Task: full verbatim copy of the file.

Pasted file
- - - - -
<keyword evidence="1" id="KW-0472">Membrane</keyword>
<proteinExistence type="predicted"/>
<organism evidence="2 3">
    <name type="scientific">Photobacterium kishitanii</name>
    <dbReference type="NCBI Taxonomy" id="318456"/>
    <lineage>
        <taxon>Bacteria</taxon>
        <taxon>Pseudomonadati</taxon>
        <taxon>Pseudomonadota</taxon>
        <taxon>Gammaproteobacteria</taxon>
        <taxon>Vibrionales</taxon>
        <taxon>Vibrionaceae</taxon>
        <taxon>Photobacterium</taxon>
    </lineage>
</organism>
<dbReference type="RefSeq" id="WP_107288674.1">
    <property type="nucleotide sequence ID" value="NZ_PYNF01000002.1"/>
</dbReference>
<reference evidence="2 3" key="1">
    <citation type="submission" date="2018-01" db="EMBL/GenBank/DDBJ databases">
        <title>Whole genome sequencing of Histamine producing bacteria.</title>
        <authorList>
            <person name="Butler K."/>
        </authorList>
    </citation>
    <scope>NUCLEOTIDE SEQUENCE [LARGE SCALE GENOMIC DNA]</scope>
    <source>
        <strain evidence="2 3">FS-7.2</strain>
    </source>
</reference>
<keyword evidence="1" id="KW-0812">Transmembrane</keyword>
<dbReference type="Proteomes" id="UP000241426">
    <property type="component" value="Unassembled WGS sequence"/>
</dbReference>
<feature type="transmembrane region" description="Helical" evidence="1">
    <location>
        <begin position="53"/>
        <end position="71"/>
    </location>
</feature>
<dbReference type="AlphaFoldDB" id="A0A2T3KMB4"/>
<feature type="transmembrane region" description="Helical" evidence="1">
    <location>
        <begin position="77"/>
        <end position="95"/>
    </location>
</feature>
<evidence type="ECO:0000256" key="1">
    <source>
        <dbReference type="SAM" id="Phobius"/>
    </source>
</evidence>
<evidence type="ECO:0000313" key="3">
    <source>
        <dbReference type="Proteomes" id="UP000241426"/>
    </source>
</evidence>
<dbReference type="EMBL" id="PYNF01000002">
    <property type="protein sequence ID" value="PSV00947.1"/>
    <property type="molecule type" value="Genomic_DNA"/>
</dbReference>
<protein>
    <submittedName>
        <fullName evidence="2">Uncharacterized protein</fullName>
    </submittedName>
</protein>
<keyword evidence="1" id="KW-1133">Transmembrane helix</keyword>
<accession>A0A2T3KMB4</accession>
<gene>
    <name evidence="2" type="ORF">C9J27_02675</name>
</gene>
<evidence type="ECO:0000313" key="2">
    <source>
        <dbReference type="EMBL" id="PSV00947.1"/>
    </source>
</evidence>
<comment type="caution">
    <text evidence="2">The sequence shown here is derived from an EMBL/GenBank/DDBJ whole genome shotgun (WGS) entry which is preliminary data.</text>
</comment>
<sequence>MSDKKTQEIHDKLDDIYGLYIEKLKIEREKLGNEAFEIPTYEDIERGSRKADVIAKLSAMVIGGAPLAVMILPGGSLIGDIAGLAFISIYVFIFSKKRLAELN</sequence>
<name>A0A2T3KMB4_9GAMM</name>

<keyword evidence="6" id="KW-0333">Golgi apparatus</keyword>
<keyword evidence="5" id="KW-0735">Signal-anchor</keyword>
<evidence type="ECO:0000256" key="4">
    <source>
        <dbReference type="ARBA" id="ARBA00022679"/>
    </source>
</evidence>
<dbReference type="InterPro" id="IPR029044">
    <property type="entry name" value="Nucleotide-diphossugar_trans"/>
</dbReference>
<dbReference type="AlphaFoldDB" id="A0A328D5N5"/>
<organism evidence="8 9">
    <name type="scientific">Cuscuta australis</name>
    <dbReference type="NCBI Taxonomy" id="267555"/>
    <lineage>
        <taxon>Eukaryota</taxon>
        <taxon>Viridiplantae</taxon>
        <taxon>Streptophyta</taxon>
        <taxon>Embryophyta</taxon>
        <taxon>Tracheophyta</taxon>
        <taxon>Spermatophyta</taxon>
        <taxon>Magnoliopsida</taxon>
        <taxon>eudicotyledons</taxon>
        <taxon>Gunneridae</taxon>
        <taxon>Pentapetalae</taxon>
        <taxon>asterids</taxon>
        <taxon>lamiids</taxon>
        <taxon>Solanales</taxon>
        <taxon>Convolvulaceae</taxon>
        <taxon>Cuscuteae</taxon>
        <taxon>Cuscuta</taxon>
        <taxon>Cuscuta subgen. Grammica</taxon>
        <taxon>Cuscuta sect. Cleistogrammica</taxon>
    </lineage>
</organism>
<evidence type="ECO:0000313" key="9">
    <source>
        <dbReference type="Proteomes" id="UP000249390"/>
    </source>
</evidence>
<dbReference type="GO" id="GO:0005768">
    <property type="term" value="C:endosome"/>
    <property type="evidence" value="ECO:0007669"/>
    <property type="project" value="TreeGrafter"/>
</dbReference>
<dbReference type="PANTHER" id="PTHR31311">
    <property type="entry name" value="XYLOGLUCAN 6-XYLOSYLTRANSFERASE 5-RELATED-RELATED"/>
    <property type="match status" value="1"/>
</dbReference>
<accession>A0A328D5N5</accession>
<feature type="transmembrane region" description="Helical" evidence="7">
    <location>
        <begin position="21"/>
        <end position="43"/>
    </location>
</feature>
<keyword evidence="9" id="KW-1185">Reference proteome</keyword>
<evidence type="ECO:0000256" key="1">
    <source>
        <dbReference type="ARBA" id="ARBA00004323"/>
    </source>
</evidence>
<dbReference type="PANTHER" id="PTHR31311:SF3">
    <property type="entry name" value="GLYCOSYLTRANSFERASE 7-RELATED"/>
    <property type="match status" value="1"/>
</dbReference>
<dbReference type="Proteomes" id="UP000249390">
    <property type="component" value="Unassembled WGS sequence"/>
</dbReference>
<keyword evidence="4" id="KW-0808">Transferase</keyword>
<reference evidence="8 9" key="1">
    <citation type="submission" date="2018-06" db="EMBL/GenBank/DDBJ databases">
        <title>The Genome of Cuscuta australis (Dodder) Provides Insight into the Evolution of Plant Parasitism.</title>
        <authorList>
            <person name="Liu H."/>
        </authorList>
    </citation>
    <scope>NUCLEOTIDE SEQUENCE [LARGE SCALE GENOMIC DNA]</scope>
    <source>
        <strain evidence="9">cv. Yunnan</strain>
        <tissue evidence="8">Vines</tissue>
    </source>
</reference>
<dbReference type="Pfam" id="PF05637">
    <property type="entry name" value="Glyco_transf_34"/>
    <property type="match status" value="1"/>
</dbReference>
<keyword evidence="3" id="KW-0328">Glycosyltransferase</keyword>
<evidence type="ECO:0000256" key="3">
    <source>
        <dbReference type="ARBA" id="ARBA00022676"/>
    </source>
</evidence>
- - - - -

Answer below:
<keyword evidence="1" id="KW-0472">Membrane</keyword>
<proteinExistence type="predicted"/>
<organism evidence="2 3">
    <name type="scientific">Photobacterium kishitanii</name>
    <dbReference type="NCBI Taxonomy" id="318456"/>
    <lineage>
        <taxon>Bacteria</taxon>
        <taxon>Pseudomonadati</taxon>
        <taxon>Pseudomonadota</taxon>
        <taxon>Gammaproteobacteria</taxon>
        <taxon>Vibrionales</taxon>
        <taxon>Vibrionaceae</taxon>
        <taxon>Photobacterium</taxon>
    </lineage>
</organism>
<dbReference type="RefSeq" id="WP_107288674.1">
    <property type="nucleotide sequence ID" value="NZ_PYNF01000002.1"/>
</dbReference>
<reference evidence="2 3" key="1">
    <citation type="submission" date="2018-01" db="EMBL/GenBank/DDBJ databases">
        <title>Whole genome sequencing of Histamine producing bacteria.</title>
        <authorList>
            <person name="Butler K."/>
        </authorList>
    </citation>
    <scope>NUCLEOTIDE SEQUENCE [LARGE SCALE GENOMIC DNA]</scope>
    <source>
        <strain evidence="2 3">FS-7.2</strain>
    </source>
</reference>
<keyword evidence="1" id="KW-0812">Transmembrane</keyword>
<dbReference type="Proteomes" id="UP000241426">
    <property type="component" value="Unassembled WGS sequence"/>
</dbReference>
<feature type="transmembrane region" description="Helical" evidence="1">
    <location>
        <begin position="53"/>
        <end position="71"/>
    </location>
</feature>
<dbReference type="AlphaFoldDB" id="A0A2T3KMB4"/>
<feature type="transmembrane region" description="Helical" evidence="1">
    <location>
        <begin position="77"/>
        <end position="95"/>
    </location>
</feature>
<evidence type="ECO:0000256" key="1">
    <source>
        <dbReference type="SAM" id="Phobius"/>
    </source>
</evidence>
<evidence type="ECO:0000313" key="3">
    <source>
        <dbReference type="Proteomes" id="UP000241426"/>
    </source>
</evidence>
<dbReference type="EMBL" id="PYNF01000002">
    <property type="protein sequence ID" value="PSV00947.1"/>
    <property type="molecule type" value="Genomic_DNA"/>
</dbReference>
<protein>
    <submittedName>
        <fullName evidence="2">Uncharacterized protein</fullName>
    </submittedName>
</protein>
<keyword evidence="1" id="KW-1133">Transmembrane helix</keyword>
<accession>A0A2T3KMB4</accession>
<gene>
    <name evidence="2" type="ORF">C9J27_02675</name>
</gene>
<evidence type="ECO:0000313" key="2">
    <source>
        <dbReference type="EMBL" id="PSV00947.1"/>
    </source>
</evidence>
<comment type="caution">
    <text evidence="2">The sequence shown here is derived from an EMBL/GenBank/DDBJ whole genome shotgun (WGS) entry which is preliminary data.</text>
</comment>
<sequence>MSDKKTQEIHDKLDDIYGLYIEKLKIEREKLGNEAFEIPTYEDIERGSRKADVIAKLSAMVIGGAPLAVMILPGGSLIGDIAGLAFISIYVFIFSKKRLAELN</sequence>
<name>A0A2T3KMB4_9GAMM</name>

<keyword evidence="6" id="KW-0333">Golgi apparatus</keyword>
<keyword evidence="5" id="KW-0735">Signal-anchor</keyword>
<evidence type="ECO:0000256" key="4">
    <source>
        <dbReference type="ARBA" id="ARBA00022679"/>
    </source>
</evidence>
<dbReference type="InterPro" id="IPR029044">
    <property type="entry name" value="Nucleotide-diphossugar_trans"/>
</dbReference>
<dbReference type="AlphaFoldDB" id="A0A328D5N5"/>
<organism evidence="8 9">
    <name type="scientific">Cuscuta australis</name>
    <dbReference type="NCBI Taxonomy" id="267555"/>
    <lineage>
        <taxon>Eukaryota</taxon>
        <taxon>Viridiplantae</taxon>
        <taxon>Streptophyta</taxon>
        <taxon>Embryophyta</taxon>
        <taxon>Tracheophyta</taxon>
        <taxon>Spermatophyta</taxon>
        <taxon>Magnoliopsida</taxon>
        <taxon>eudicotyledons</taxon>
        <taxon>Gunneridae</taxon>
        <taxon>Pentapetalae</taxon>
        <taxon>asterids</taxon>
        <taxon>lamiids</taxon>
        <taxon>Solanales</taxon>
        <taxon>Convolvulaceae</taxon>
        <taxon>Cuscuteae</taxon>
        <taxon>Cuscuta</taxon>
        <taxon>Cuscuta subgen. Grammica</taxon>
        <taxon>Cuscuta sect. Cleistogrammica</taxon>
    </lineage>
</organism>
<evidence type="ECO:0000313" key="9">
    <source>
        <dbReference type="Proteomes" id="UP000249390"/>
    </source>
</evidence>
<dbReference type="GO" id="GO:0005768">
    <property type="term" value="C:endosome"/>
    <property type="evidence" value="ECO:0007669"/>
    <property type="project" value="TreeGrafter"/>
</dbReference>
<dbReference type="PANTHER" id="PTHR31311">
    <property type="entry name" value="XYLOGLUCAN 6-XYLOSYLTRANSFERASE 5-RELATED-RELATED"/>
    <property type="match status" value="1"/>
</dbReference>
<accession>A0A328D5N5</accession>
<feature type="transmembrane region" description="Helical" evidence="7">
    <location>
        <begin position="21"/>
        <end position="43"/>
    </location>
</feature>
<keyword evidence="9" id="KW-1185">Reference proteome</keyword>
<evidence type="ECO:0000256" key="1">
    <source>
        <dbReference type="ARBA" id="ARBA00004323"/>
    </source>
</evidence>
<dbReference type="PANTHER" id="PTHR31311:SF3">
    <property type="entry name" value="GLYCOSYLTRANSFERASE 7-RELATED"/>
    <property type="match status" value="1"/>
</dbReference>
<dbReference type="Proteomes" id="UP000249390">
    <property type="component" value="Unassembled WGS sequence"/>
</dbReference>
<keyword evidence="4" id="KW-0808">Transferase</keyword>
<reference evidence="8 9" key="1">
    <citation type="submission" date="2018-06" db="EMBL/GenBank/DDBJ databases">
        <title>The Genome of Cuscuta australis (Dodder) Provides Insight into the Evolution of Plant Parasitism.</title>
        <authorList>
            <person name="Liu H."/>
        </authorList>
    </citation>
    <scope>NUCLEOTIDE SEQUENCE [LARGE SCALE GENOMIC DNA]</scope>
    <source>
        <strain evidence="9">cv. Yunnan</strain>
        <tissue evidence="8">Vines</tissue>
    </source>
</reference>
<dbReference type="Pfam" id="PF05637">
    <property type="entry name" value="Glyco_transf_34"/>
    <property type="match status" value="1"/>
</dbReference>
<keyword evidence="3" id="KW-0328">Glycosyltransferase</keyword>
<evidence type="ECO:0000256" key="3">
    <source>
        <dbReference type="ARBA" id="ARBA00022676"/>
    </source>
</evidence>